A lot of people don’t layer their light!
Designer tip: The key to lighting is layering light.
Layering your lighting scheme by making sure you have lights at different heights and whatever you do don’t rely on just one kind of light source. Mix your light sources with a variety of overhead, floor and mid-level lighting.
Floor lighting – inserted into the skirting or up-lights from the floor, great for drama and interest. These tiny lights inserted into the skirting board are great for lighting stairs where people who move around at night need a little lighting for safety such as children and older people. Having said that they also look good!
2. Mid-level lighting – lights at eye level such as table lamps, niches or alcove lighting (image 2) wall lights – this lighting is your work horse, the general lighting/task lighting where you need it and gives ambience to any room. This lighting has to be adaptable, dimmable, and variable. It can also be the most decorative of lighting, with gorgeous lamps and shades.
Designer tip: Gold on the inside of a shade throws a glorious hue to the room. While black will direct the light up and down and white lining on the shade will defuse it around the room.
3. High-level lighting (www.astrolighting.com)– chandeliers, spot lights, down lights and up lights behind cornices or in lighting sofits. These fixtures create lighting in general, but can be harsh and unflattering if not controlled and if you have too many.
Designer tip: Don’t use overhead light that’s too bright
A single or multiple overhead can make you feel like you are on stage. Also overhead light casts a shadow on the work top. I would recommend using dimmers and soft or warm white bulbs in every room, including bathrooms. Lighting from the ceiling washes down on you and can be harsh, unflattering and can be too sterile.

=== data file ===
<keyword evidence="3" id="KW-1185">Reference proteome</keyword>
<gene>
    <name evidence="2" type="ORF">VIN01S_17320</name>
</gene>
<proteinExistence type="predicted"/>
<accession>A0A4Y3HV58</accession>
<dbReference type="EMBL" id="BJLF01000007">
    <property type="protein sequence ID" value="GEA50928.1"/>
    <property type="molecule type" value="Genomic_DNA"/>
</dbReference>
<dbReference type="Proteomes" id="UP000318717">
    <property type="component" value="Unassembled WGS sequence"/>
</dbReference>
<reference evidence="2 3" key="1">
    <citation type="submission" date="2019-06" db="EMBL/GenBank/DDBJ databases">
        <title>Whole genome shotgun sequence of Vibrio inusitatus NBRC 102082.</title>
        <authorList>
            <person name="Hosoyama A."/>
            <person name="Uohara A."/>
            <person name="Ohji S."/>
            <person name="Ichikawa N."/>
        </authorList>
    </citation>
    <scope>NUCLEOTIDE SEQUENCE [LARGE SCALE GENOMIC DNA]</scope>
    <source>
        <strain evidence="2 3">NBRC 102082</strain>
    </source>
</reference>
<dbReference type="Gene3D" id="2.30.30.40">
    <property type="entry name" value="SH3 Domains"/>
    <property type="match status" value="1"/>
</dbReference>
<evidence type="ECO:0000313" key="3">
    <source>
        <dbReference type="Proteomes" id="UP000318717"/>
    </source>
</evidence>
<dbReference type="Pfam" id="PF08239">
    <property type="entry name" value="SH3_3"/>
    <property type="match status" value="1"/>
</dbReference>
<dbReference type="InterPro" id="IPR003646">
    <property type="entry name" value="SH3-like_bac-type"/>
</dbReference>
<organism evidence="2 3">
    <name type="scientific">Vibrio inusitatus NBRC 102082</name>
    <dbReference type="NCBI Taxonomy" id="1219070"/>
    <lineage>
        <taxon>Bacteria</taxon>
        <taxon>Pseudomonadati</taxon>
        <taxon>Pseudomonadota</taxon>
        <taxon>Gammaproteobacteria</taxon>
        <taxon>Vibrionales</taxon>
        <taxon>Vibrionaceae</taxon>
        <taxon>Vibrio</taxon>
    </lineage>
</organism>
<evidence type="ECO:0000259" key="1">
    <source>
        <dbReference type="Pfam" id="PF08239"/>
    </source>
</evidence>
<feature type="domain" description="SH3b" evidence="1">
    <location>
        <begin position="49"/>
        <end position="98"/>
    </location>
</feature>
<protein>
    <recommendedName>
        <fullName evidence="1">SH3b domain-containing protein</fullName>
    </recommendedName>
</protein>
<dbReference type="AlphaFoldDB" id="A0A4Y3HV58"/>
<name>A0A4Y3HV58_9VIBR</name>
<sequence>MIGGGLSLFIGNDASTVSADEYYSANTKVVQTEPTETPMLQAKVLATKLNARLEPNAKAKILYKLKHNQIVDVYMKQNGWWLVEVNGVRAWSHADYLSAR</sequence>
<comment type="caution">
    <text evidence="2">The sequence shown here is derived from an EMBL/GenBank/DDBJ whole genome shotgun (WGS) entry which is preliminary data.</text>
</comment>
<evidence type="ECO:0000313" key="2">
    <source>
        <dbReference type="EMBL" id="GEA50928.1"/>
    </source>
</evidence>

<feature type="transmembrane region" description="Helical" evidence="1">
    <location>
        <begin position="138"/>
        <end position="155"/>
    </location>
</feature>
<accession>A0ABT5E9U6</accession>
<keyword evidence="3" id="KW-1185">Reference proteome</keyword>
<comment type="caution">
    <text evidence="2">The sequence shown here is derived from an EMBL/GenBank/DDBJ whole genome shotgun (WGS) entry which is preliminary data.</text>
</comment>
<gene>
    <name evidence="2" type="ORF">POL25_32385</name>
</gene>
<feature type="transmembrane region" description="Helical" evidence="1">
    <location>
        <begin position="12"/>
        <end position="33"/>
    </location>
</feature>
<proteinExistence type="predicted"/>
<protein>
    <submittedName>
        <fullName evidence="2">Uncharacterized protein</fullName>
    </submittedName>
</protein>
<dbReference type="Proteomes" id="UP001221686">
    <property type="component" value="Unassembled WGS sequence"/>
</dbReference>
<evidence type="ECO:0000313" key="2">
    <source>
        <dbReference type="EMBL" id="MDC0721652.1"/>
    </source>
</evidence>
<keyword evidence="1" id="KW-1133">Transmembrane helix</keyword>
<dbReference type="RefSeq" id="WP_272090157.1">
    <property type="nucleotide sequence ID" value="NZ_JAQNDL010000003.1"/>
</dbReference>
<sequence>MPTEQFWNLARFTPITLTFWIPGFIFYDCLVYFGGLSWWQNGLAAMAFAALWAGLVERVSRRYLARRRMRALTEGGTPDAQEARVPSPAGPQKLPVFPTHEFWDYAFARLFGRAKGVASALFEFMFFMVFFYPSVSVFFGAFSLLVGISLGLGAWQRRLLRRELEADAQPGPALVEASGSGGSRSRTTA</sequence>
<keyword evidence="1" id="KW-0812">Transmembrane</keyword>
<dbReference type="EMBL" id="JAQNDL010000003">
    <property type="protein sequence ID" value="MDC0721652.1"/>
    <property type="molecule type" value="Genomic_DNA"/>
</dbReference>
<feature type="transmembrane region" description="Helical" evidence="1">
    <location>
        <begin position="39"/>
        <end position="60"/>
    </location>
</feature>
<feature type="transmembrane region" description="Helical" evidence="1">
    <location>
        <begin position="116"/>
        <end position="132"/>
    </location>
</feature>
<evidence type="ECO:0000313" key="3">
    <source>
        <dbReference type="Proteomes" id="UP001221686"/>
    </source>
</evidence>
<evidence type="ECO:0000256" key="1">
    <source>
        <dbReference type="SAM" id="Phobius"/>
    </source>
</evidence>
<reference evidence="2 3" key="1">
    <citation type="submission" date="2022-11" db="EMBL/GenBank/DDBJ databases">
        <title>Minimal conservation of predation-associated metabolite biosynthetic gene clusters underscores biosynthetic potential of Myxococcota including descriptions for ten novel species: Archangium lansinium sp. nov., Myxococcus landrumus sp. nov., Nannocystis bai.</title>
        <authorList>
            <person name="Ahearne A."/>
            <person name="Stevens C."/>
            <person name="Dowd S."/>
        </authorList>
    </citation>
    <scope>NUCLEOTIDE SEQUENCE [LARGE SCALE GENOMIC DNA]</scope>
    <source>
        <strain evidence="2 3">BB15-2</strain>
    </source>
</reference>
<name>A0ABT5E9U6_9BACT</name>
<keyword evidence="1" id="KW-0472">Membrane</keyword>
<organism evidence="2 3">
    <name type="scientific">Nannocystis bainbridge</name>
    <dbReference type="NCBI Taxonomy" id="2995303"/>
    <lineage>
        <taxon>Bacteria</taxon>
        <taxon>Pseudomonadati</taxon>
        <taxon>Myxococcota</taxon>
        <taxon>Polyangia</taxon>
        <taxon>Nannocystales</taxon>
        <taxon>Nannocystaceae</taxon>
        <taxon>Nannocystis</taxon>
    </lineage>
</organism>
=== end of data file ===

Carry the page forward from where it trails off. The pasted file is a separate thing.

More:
Designer tip: Don’t litter the ceiling with too many lights!
Don’t make your ceiling look like a cheese grater by installing too many fittings. Be aware of where you need the light, what kind of light it should be: should it wash the walls, should it be a direct light on a surface. People often make the mistake of installing lights everywhere – filling the ceiling when in actual fact they only need it where the task is.
4. Think about the tasks they are trying to light
Do you need overhead or mid-level lighting? Think about where can you put lighting that is not in the ceiling or table lamps. This lighting of bookcases, niches and skirting can create excellent mid level lighting, that is comfortable to be in and easily controlled with dimmers and circuits.
Designer Tip: With the new small LED lights you can sneak lights into and behind all sorts of architectural details.
5. Not enough circuits
You don’t need that many circuits in bedrooms, but reception rooms and kitchens where different tasks and events are undertaken means that you need to be able to set different scenes with different levels of lighting.
6. Do install dimmers
You want to create atmosphere and drama – you need to control the light levels. The easiest way to do this is with dimmers. However if you plan your lighting well you don’t have to use dimmers on all lights!